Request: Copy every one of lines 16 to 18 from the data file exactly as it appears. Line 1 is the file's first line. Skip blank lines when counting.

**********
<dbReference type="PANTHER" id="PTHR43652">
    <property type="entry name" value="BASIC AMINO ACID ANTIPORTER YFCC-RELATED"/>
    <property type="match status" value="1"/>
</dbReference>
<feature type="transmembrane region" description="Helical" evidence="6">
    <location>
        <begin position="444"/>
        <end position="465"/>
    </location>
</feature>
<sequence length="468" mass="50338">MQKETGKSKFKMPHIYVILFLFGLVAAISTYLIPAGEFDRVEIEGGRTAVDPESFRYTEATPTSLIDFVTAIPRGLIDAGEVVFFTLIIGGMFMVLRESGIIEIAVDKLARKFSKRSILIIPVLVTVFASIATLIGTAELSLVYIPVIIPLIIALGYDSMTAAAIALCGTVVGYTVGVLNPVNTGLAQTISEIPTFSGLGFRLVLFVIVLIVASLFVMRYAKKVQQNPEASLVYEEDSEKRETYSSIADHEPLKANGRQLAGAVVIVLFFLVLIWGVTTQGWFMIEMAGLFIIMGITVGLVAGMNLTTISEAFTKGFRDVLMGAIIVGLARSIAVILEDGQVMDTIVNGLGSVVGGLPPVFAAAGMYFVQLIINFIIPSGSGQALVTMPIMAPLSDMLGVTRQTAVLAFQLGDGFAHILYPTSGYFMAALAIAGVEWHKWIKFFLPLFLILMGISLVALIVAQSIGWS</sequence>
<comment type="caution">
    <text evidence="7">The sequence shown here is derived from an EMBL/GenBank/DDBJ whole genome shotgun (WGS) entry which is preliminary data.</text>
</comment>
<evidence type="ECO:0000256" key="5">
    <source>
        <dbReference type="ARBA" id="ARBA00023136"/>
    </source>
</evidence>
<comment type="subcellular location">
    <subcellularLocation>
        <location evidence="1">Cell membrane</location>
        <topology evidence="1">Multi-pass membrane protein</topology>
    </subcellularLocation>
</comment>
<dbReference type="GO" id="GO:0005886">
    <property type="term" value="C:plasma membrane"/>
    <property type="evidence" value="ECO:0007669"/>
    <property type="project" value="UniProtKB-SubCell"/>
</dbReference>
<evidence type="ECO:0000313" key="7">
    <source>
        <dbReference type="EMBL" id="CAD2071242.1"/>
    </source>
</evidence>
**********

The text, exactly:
    <source>
        <dbReference type="ARBA" id="ARBA00023136"/>
    </source>